Once again, airliners are flying every minute of the day over areas of the globe where aircraft are being 'shot down' at low to medium levels. In these cases the airlines will still transit as there is no evidence of BAK style weapons being deployed there.
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Old 22nd Jul 2014, 09:51
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Ollie, no offence but that is naive.

Wars with fast jets involved are not nicely compartmentalised above and below 20,000 ft. Wars are messy and confused and things change rapidly - notice how the rebels did not issue a NOTAM saying they'd just acquired some fantastic new russian kit. And even if you were safe above 20,000 - what happens when you depressurise and dive down to 10,000? I hope you wouldn't fly over a mountain range thinking 'oh that wont happen anyway - not an issue'

Don't you see - its precisely that kind of 'risk assessment' which has got the industry to where it now stands?

The Americans (the FAA) made the correct call. They had more intelligence data than anyone and were worth listening to.
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Old 22nd Jul 2014, 09:51
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Well, rumors or at least speculation as to why some airlines decided is was not a threat.

I would be very curious to know why LH and LX made the switch only now. A LH spokesman was quoted on Friday saying that the detour had minimal cost and time impact, and LH have a history of implementing extra safety procedures or equipment at extra cost long before they become mandatory if risk assessment shows a safety benefit. So was their internal risk management team fast asleep? Did they not receive foreign ministry assessments of the safety situation or listen to what the Americans were recommending? After all, Air Berlin, which is in economic dire straits, decided to do the right thing some time ago, and while they have a decent incident record, they are not known to be pro-active on the safety front.
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Old 22nd Jul 2014, 10:02
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It's not a stupid question at all. It's a good indicator as to which take safety seriously. Malaysian decided that it wasn't a threat when others did. Why? Was it cost, or had they just not considered flying over a warzone was a threat? Either way, it was an error which may finish the airline.
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Old 22nd Jul 2014, 10:11
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Dan

I suspect the latter and I agree that it will finish them.

No-one in their right mind would be filing a flight plan that took them anywhere near eastern Ukraine. Vodka and missile launchers are a deadly combination from ground level to FL 600. Its not as if there were not very public reports of aircraft being downed in that area in recent weeks.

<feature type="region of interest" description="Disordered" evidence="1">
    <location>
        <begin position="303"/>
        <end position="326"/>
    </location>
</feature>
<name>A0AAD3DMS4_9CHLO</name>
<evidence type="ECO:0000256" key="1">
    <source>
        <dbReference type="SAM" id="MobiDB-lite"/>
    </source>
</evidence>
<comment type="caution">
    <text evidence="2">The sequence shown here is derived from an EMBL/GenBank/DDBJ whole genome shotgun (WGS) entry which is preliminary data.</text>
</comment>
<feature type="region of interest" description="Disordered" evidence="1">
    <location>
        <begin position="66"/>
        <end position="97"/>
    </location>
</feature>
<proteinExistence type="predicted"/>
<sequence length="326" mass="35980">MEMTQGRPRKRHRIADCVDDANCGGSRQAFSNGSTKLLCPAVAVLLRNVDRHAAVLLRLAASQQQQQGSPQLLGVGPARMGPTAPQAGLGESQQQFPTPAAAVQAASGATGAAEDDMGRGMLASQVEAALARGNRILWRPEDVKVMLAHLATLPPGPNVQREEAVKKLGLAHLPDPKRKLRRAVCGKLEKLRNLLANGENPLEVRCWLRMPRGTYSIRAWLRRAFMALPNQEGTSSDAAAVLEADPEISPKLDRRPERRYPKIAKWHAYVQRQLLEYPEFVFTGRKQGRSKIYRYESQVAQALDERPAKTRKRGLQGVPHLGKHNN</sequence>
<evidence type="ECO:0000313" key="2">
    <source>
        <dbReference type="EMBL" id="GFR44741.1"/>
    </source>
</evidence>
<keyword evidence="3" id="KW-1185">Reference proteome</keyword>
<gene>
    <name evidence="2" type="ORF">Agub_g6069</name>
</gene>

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Old 22nd Jul 2014, 10:27
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Not at all a stupid question. We are talking safety here. After MH 17 there must quite a lot of bearded guys in the ME region enquiring about the BUK systems price/ training required etc. And the sad part there will be willing sellers from the underworld delivering it to them . Then what do you do ? Close down all flights in the region. Its not so simple as it looks.
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Old 22nd Jul 2014, 10:34
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ek ai sq tk and tg were all flying the exact
same route on THAT day. more airlines than not continued to fly that route so....
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Old 22nd Jul 2014, 10:35
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It's a load of ignorant crap suited only to after-the-fact experts and tabloid journalists.

Find a route from Asia to Europe that DOESN'T cross a war zone, they virtually all fly across Pakistan / Afghanistan for a start. And yes I know the baddies in those regions "allegedly" don't have high altitude capable SAMs. According to "current intelligence estimates". Yet.

I bet after this week's news though, and the fact that a bunch of ragtag rebels managed to get their hands on this kind of weaponry, the Taliban will be pricking their ears up and putting out a few feelers asking how much to buy that?

What the Taliban DO have that the ukrainian rebels don't of course, is the actual burning desire to shoot down civilian airliners, they'd love nothing better. Unlike the Russian separatists who, it seems, just made a bad mistake, and Putin will be highly unlikely to give them the weaponry to do it again.

Want to avoid that route and travel further south, then you have to choose between Iran, Iraq or Syria.

Airlines don't have in house military threat assessment units, we rely on government intelligence agencies to assess the threats and pass the information on to the relevant national bodies, who will issue NOTAMs and / or airspace closures as they see fit.

If the rest of the world could all agree that the Americans have the biggest and best intelligence agencies, and we should all follow their lead when it comes to issuing warnings about this kind of stuff, then maybe the world would be a safer place. But politics doesn't work like that, and also there's the fact that American airlines are at a higher terrorist risk than Asian ones in general.

It's ridiculous to pick on individual airlines when you have no idea what information they did or didn't have access to, on a given day.
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Old 22nd Jul 2014, 10:42
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It is a stupid argument to say aircraft fly over war-zones all the time. They don't fly over war-zones where the belligerents have both the capability of bringing down a commercial aircraft at cruising altitude, and where they lack the technical competence or basic command control structure to guarantee safety to civilian aircraft. I've seen articles dated 29th June were the rebels already claimed to have captured and to have the capability of firing an SA-11. If so, the airspace should have been closed immediately, and failing that, the airline risk assessment should have re-routed aircraft.

For anyone who has flown into Kabul recently, they will know that the aircraft are stacked and perform approaches so as to minimize the chance of being attacked with a manpad (shoulder launched rocket). If the capability or intentions of belligerents change, all aircraft risk assessment should change immediately rather than wait for the next monthly update. That it was not seemingly done in this case amounts to negligence.